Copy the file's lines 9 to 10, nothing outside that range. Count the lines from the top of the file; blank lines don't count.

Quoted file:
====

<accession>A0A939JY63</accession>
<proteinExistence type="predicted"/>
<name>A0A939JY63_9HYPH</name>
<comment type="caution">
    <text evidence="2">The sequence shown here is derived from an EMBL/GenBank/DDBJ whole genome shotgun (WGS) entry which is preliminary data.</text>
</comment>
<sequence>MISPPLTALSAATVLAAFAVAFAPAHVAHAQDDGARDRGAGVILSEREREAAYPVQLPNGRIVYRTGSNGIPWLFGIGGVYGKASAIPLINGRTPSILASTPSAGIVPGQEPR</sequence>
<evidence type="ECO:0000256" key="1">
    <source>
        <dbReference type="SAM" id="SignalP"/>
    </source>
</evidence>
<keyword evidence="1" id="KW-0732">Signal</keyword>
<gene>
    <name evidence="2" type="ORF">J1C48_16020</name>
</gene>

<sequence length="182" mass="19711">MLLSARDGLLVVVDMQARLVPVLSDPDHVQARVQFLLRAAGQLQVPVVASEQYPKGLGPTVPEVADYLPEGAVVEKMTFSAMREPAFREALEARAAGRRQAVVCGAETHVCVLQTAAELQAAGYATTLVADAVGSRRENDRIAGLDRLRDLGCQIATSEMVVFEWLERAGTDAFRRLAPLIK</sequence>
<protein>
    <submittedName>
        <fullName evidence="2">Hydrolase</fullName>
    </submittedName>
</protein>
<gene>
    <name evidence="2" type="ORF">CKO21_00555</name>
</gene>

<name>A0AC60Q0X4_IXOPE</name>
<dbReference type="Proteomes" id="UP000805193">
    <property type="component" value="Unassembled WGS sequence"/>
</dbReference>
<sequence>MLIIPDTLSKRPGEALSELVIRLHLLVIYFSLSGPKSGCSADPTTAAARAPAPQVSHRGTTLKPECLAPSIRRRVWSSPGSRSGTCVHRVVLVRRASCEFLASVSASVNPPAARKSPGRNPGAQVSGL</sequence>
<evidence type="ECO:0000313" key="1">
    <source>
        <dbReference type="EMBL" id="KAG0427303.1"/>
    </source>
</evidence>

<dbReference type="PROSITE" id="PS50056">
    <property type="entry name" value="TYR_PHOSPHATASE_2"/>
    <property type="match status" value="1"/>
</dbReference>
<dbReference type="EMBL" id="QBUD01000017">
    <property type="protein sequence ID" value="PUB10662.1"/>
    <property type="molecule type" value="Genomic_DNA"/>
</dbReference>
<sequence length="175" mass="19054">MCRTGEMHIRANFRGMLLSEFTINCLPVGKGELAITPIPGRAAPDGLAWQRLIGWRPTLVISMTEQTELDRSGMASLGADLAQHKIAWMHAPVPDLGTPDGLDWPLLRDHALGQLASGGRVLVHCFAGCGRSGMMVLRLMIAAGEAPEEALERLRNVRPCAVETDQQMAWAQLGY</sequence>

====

    <source>
        <dbReference type="SAM" id="SignalP"/>